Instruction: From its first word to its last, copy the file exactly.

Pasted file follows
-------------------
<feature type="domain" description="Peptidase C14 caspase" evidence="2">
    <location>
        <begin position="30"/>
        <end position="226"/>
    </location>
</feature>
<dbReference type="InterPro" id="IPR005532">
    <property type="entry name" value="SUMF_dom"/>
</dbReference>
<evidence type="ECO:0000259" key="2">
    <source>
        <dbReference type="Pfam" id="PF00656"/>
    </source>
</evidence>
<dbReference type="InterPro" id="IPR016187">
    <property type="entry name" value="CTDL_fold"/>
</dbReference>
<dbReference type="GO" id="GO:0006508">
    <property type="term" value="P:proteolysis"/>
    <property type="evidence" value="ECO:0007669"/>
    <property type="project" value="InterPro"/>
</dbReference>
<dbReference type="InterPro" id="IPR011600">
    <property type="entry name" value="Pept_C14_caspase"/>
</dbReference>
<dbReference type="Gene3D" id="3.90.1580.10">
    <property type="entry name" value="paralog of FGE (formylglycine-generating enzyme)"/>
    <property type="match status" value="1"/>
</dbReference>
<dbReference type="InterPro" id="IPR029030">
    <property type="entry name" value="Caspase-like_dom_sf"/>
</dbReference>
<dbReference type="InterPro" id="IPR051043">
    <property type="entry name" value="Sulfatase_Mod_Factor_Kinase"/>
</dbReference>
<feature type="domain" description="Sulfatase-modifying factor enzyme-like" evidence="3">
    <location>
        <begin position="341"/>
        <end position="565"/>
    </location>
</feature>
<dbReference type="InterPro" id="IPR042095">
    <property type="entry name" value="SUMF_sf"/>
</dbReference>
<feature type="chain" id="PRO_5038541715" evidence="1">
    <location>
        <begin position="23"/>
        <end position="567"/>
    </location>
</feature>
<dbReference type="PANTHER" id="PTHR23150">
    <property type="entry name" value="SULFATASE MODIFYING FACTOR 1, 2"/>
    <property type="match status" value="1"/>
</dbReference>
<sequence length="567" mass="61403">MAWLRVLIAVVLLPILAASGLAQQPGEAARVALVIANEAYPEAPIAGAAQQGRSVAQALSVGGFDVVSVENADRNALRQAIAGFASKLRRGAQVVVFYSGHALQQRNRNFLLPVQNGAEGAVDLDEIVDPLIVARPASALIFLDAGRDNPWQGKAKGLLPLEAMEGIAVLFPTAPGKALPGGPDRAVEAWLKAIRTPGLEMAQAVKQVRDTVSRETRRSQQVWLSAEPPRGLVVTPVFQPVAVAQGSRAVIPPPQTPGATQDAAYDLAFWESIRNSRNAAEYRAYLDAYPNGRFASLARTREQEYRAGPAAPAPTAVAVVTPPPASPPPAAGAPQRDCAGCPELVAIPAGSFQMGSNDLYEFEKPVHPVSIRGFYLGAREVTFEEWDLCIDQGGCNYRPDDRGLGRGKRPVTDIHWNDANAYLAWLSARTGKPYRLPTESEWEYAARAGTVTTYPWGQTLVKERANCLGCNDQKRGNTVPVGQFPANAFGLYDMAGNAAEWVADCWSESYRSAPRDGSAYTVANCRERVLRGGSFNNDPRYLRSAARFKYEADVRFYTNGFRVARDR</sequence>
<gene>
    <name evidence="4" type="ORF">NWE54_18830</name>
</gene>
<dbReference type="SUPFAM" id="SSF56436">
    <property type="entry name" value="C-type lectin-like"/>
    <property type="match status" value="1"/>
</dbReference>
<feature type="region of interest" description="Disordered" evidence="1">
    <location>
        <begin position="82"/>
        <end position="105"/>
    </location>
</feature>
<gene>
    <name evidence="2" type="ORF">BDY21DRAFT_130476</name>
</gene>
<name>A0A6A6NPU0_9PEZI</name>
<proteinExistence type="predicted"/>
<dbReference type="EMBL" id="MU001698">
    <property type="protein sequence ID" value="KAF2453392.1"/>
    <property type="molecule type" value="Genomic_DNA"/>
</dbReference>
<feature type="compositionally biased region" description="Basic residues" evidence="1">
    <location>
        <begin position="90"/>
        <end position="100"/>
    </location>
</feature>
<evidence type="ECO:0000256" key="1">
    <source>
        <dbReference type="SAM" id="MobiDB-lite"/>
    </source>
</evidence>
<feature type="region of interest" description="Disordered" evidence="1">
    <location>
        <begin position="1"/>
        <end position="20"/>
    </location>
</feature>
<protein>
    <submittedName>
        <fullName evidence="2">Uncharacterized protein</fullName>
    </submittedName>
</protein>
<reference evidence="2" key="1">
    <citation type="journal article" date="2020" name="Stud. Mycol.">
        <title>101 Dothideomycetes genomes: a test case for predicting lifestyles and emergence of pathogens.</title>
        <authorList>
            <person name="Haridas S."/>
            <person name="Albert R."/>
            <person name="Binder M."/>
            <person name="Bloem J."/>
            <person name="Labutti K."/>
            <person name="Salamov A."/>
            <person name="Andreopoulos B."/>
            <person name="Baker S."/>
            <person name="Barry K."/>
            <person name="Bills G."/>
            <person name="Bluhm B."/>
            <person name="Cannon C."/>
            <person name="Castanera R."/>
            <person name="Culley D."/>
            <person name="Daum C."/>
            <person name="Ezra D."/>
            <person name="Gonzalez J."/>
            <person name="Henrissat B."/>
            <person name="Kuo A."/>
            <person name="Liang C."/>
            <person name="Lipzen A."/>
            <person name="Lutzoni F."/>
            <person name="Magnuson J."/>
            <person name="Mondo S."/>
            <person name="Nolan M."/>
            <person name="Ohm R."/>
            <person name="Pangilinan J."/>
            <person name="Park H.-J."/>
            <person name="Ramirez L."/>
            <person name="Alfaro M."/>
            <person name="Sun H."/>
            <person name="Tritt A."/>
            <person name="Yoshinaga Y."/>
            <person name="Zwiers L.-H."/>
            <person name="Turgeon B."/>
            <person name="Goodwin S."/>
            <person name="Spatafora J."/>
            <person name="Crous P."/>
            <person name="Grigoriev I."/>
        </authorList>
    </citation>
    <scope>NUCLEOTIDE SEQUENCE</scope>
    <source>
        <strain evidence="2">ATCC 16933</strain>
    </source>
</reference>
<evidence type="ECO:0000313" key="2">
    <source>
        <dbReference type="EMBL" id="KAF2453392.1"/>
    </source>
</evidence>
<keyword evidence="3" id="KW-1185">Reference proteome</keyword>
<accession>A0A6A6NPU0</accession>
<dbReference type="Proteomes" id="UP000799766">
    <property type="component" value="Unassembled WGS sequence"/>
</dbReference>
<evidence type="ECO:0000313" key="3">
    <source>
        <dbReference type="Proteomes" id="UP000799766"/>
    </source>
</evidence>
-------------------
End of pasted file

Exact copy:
<feature type="domain" description="Peptidase C14 caspase" evidence="2">
    <location>
        <begin position="30"/>
        <end position="226"/>
    </location>
</feature>
<dbReference type="InterPro" id="IPR005532">
    <property type="entry name" value="SUMF_dom"/>
</dbReference>
<evidence type="ECO:0000259" key="2">
    <source>
        <dbReference type="Pfam" id="PF00656"/>
    </source>
</evidence>
<dbReference type="InterPro" id="IPR016187">
    <property type="entry name" value="CTDL_fold"/>
</dbReference>
<dbReference type="GO" id="GO:0006508">
    <property type="term" value="P:proteolysis"/>
    <property type="evidence" value="ECO:0007669"/>
    <property type="project" value="InterPro"/>
</dbReference>
<dbReference type="InterPro" id="IPR011600">
    <property type="entry name" value="Pept_C14_caspase"/>
</dbReference>
<dbReference type="Gene3D" id="3.90.1580.10">
    <property type="entry name" value="paralog of FGE (formylglycine-generating enzyme)"/>
    <property type="match status" value="1"/>
</dbReference>
<dbReference type="InterPro" id="IPR029030">
    <property type="entry name" value="Caspase-like_dom_sf"/>
</dbReference>
<dbReference type="InterPro" id="IPR051043">
    <property type="entry name" value="Sulfatase_Mod_Factor_Kinase"/>
</dbReference>
<feature type="domain" description="Sulfatase-modifying factor enzyme-like" evidence="3">
    <location>
        <begin position="341"/>
        <end position="565"/>
    </location>
</feature>
<dbReference type="InterPro" id="IPR042095">
    <property type="entry name" value="SUMF_sf"/>
</dbReference>
<feature type="chain" id="PRO_5038541715" evidence="1">
    <location>
        <begin position="23"/>
        <end position="567"/>
    </location>
</feature>
<dbReference type="PANTHER" id="PTHR23150">
    <property type="entry name" value="SULFATASE MODIFYING FACTOR 1, 2"/>
    <property type="match status" value="1"/>
</dbReference>
<sequence length="567" mass="61403">MAWLRVLIAVVLLPILAASGLAQQPGEAARVALVIANEAYPEAPIAGAAQQGRSVAQALSVGGFDVVSVENADRNALRQAIAGFASKLRRGAQVVVFYSGHALQQRNRNFLLPVQNGAEGAVDLDEIVDPLIVARPASALIFLDAGRDNPWQGKAKGLLPLEAMEGIAVLFPTAPGKALPGGPDRAVEAWLKAIRTPGLEMAQAVKQVRDTVSRETRRSQQVWLSAEPPRGLVVTPVFQPVAVAQGSRAVIPPPQTPGATQDAAYDLAFWESIRNSRNAAEYRAYLDAYPNGRFASLARTREQEYRAGPAAPAPTAVAVVTPPPASPPPAAGAPQRDCAGCPELVAIPAGSFQMGSNDLYEFEKPVHPVSIRGFYLGAREVTFEEWDLCIDQGGCNYRPDDRGLGRGKRPVTDIHWNDANAYLAWLSARTGKPYRLPTESEWEYAARAGTVTTYPWGQTLVKERANCLGCNDQKRGNTVPVGQFPANAFGLYDMAGNAAEWVADCWSESYRSAPRDGSAYTVANCRERVLRGGSFNNDPRYLRSAARFKYEADVRFYTNGFRVARDR</sequence>
<gene>
    <name evidence="4" type="ORF">NWE54_18830</name>
</gene>
<dbReference type="SUPFAM" id="SSF56436">
    <property type="entry name" value="C-type lectin-like"/>
    <property type="match status" value="1"/>
</dbReference>
<feature type="region of interest" description="Disordered" evidence="1">
    <location>
        <begin position="82"/>
        <end position="105"/>
    </location>
</feature>
<gene>
    <name evidence="2" type="ORF">BDY21DRAFT_130476</name>
</gene>
<name>A0A6A6NPU0_9PEZI</name>
<proteinExistence type="predicted"/>
<dbReference type="EMBL" id="MU001698">
    <property type="protein sequence ID" value="KAF2453392.1"/>
    <property type="molecule type" value="Genomic_DNA"/>
</dbReference>
<feature type="compositionally biased region" description="Basic residues" evidence="1">
    <location>
        <begin position="90"/>
        <end position="100"/>
    </location>
</feature>
<evidence type="ECO:0000256" key="1">
    <source>
        <dbReference type="SAM" id="MobiDB-lite"/>
    </source>
</evidence>
<feature type="region of interest" description="Disordered" evidence="1">
    <location>
        <begin position="1"/>
        <end position="20"/>
    </location>
</feature>
<protein>
    <submittedName>
        <fullName evidence="2">Uncharacterized protein</fullName>
    </submittedName>
</protein>
<reference evidence="2" key="1">
    <citation type="journal article" date="2020" name="Stud. Mycol.">
        <title>101 Dothideomycetes genomes: a test case for predicting lifestyles and emergence of pathogens.</title>
        <authorList>
            <person name="Haridas S."/>
            <person name="Albert R."/>
            <person name="Binder M."/>
            <person name="Bloem J."/>
            <person name="Labutti K."/>
            <person name="Salamov A."/>
            <person name="Andreopoulos B."/>
            <person name="Baker S."/>
            <person name="Barry K."/>
            <person name="Bills G."/>
            <person name="Bluhm B."/>
            <person name="Cannon C."/>
            <person name="Castanera R."/>
            <person name="Culley D."/>
            <person name="Daum C."/>
            <person name="Ezra D."/>
            <person name="Gonzalez J."/>
            <person name="Henrissat B."/>
            <person name="Kuo A."/>
            <person name="Liang C."/>
            <person name="Lipzen A."/>
            <person name="Lutzoni F."/>
            <person name="Magnuson J."/>
            <person name="Mondo S."/>
            <person name="Nolan M."/>
            <person name="Ohm R."/>
            <person name="Pangilinan J."/>
            <person name="Park H.-J."/>
            <person name="Ramirez L."/>
            <person name="Alfaro M."/>
            <person name="Sun H."/>
            <person name="Tritt A."/>
            <person name="Yoshinaga Y."/>
            <person name="Zwiers L.-H."/>
            <person name="Turgeon B."/>
            <person name="Goodwin S."/>
            <person name="Spatafora J."/>
            <person name="Crous P."/>
            <person name="Grigoriev I."/>
        </authorList>
    </citation>
    <scope>NUCLEOTIDE SEQUENCE</scope>
    <source>
        <strain evidence="2">ATCC 16933</strain>
    </source>
</reference>
<evidence type="ECO:0000313" key="2">
    <source>
        <dbReference type="EMBL" id="KAF2453392.1"/>
    </source>
</evidence>
<keyword evidence="3" id="KW-1185">Reference proteome</keyword>
<accession>A0A6A6NPU0</accession>
<dbReference type="Proteomes" id="UP000799766">
    <property type="component" value="Unassembled WGS sequence"/>
</dbReference>
<evidence type="ECO:0000313" key="3">
    <source>
        <dbReference type="Proteomes" id="UP000799766"/>
    </source>
</evidence>